|Publication number||US8047395 B2|
|Application number||US 10/561,291|
|Publication date||Nov 1, 2011|
|Filing date||Jun 22, 2004|
|Priority date||Jul 2, 2003|
|Also published as||CA2531000A1, CN1816715A, DE602004027378D1, EP1644659A1, EP1644659B1, US20070102433, WO2005005878A1, WO2005005878A8|
|Publication number||10561291, 561291, PCT/2004/50286, PCT/FR/2004/050286, PCT/FR/2004/50286, PCT/FR/4/050286, PCT/FR/4/50286, PCT/FR2004/050286, PCT/FR2004/50286, PCT/FR2004050286, PCT/FR200450286, PCT/FR4/050286, PCT/FR4/50286, PCT/FR4050286, PCT/FR450286, US 8047395 B2, US 8047395B2, US-B2-8047395, US8047395 B2, US8047395B2|
|Inventors||Laurent Allidieres, Florent Janin, Eric Faure|
|Original Assignee||L'air Liquide Societe Anonyme Pour L'etude Et L'exploitation Des Procedes Georges Claude|
|Export Citation||BiBTeX, EndNote, RefMan|
|Patent Citations (20), Non-Patent Citations (1), Classifications (14), Legal Events (2) |
|External Links: USPTO, USPTO Assignment, Espacenet|
Cryogenic fluid tank and use in a motor vehicle
US 8047395 B2
The main opposite surfaces (4 a, 4 b; 5 a, 5 b) of the inner (1) and outer (2) coverings are directly linked to each other by rigid coaxial linking elements (9;10), flexible linking elements (15) joining a main surface (5 a) of the outer covering to an opposite surface (4 b) of the inner covering (1) and vice-versa. The invention can be used for the storage of cryogenic fuel used as a power source for motor vehicles.
1. A cryogenic fluid tank comprising an inner casing arranged in an outer casing with a vacuum insulation space in between, the casings having a flattened general configuration, wherein it comprises at least one tubular structure which connects two main faces of the inner casing and in which there extends at least one rigid linking element connecting the two main faces of the outer casing, and at least two flexible linking elements respectively connecting a main face of the outer casing and a main face of the inner casing, wherein the flexible linking elements are mounted in tension between end swivel fittings.
2. The tank of claim 1, wherein the tubular structure is integral with two end rings fastened to the main faces of the inner casing.
3. A cryogenic fluid tank comprising an inner casing arranged in an outer casing with a vacuum insulation space in between, the casings having a flattened general configuration, wherein it comprises at least one tubular structure which connects two main faces of the inner casing and in which there extends at least one rigid linking element connecting the two main faces of the outer casing, and at least two flexible linking elements respectively connecting a main face of the outer casing and a main face of the inner casing, wherein the rigid linking element is mounted between two cylindrical cups fastened to the main faces of the outer casing.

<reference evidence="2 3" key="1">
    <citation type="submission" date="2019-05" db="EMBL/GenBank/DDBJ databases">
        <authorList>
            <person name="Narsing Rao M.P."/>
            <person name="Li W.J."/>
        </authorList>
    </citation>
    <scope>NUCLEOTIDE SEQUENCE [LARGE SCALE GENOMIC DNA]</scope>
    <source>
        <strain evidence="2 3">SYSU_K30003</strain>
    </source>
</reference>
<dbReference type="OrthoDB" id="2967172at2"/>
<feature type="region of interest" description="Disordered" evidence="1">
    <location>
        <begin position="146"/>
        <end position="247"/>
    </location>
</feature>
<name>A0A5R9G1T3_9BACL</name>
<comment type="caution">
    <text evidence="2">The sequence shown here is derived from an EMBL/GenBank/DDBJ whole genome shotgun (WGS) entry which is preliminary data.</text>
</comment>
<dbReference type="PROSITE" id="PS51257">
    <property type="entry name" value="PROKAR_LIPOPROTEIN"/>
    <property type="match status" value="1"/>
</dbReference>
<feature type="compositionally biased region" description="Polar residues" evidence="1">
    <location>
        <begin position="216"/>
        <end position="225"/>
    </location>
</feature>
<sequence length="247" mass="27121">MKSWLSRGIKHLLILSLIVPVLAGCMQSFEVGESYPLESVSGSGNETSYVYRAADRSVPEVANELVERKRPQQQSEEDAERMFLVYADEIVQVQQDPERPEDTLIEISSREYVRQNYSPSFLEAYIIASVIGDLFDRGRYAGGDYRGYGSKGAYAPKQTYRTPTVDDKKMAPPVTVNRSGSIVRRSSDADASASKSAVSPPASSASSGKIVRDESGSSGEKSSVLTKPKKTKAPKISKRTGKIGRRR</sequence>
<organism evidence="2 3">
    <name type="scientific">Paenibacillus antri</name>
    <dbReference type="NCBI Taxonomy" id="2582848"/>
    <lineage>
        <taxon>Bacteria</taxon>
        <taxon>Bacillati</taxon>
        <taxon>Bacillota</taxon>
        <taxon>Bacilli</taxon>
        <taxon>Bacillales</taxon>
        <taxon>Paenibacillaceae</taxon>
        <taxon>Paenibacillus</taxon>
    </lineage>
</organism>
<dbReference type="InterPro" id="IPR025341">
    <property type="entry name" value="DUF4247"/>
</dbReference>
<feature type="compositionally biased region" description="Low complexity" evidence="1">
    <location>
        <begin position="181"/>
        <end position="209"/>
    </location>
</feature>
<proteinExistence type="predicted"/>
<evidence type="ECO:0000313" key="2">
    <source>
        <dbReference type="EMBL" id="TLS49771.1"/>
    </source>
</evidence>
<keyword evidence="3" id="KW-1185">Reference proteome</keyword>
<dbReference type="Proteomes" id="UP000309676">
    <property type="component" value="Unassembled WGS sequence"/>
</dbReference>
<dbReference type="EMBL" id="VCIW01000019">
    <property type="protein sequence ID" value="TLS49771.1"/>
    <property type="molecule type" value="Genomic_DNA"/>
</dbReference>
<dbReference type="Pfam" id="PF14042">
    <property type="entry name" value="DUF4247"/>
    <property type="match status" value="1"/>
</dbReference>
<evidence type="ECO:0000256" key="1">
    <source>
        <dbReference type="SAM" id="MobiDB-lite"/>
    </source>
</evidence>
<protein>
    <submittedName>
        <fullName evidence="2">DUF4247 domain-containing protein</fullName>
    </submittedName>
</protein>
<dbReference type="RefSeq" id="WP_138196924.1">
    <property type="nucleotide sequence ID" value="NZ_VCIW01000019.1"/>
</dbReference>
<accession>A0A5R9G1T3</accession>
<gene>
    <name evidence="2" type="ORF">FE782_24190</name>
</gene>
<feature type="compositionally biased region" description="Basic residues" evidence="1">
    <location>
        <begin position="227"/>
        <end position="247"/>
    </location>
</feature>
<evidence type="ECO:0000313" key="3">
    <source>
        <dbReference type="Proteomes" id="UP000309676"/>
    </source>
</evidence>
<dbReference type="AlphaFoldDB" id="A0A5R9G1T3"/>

4. The tank of claim 1, wherein it has a plurality of flexible linking elements angularly distributed around the rigid linking element.
5. The tank of claim 1, wherein the flexible linking elements consist of strands of nonmetallic fibers.
6. The tank of claim 1, wherein the casings are metallic.
7. The use of the tank of claim 1 for the storage of cryogenic fluid in a motor vehicle.
The present invention relates to cryogenic fluid tanks, in particular liquid cryogen tanks, of the type comprising an inner casing arranged in an outer casing with a vacuum insulation space positioned in between, the casings having a flattened, for example parallelepipedal, general configuration.
For reasons of installability, vehicle-borne tanks, particularly those in motor vehicles, are required to have flattened shapes which do not have the same advantageous mechanical stability properties as the spherical or cylindrical shapes conventionally used for the storage of pressurized fluids. Moreover, vehicle-borne tanks must be capable of withstanding high transverse accelerations, a factor which creates problems with regard not only to the mechanical stability of the casings but also to their assembly with one another, the latter problem being further complicated by the questions of heat exchange between the two casings.
The specific object of the present invention is to provide a liquid cryogenic fluid tank structure having a double casing and combining high mechanical strength with very light weight.
To make this possible, according to one feature of the invention the tank comprises at least one hollow tubular structure which connects the two main faces of the inner casing and in which there extends at least one rigid linking element connecting the two main faces of the outer casing, and at least two flexible linking elements respectively connecting a main face of the outer casing to a main face of the inner casing.
According to other features of the invention:
- each flexible linking element connects a main face of one casing to the opposed main face of the other casing,
- the flexible linking elements are mounted under tension in tension between end swivel fittings,
- the tank comprises a plurality of flexible linking elements angularly distributed around the rigid linking element.
The present invention also relates to the use of such a tank for the storage of a liquid cryogen used as a power source in a motor vehicle.
Other features and advantages of the present invention will emerge from the following description of an embodiment, given by way of illustration but with no limitation being implied, with reference to the appended drawings, in which:
FIG. 1 is a schematic view in partial vertical section of a tank according to the invention having a parallelepipedal general configuration;
FIG. 2 is a perspective view of one half of an inner casing;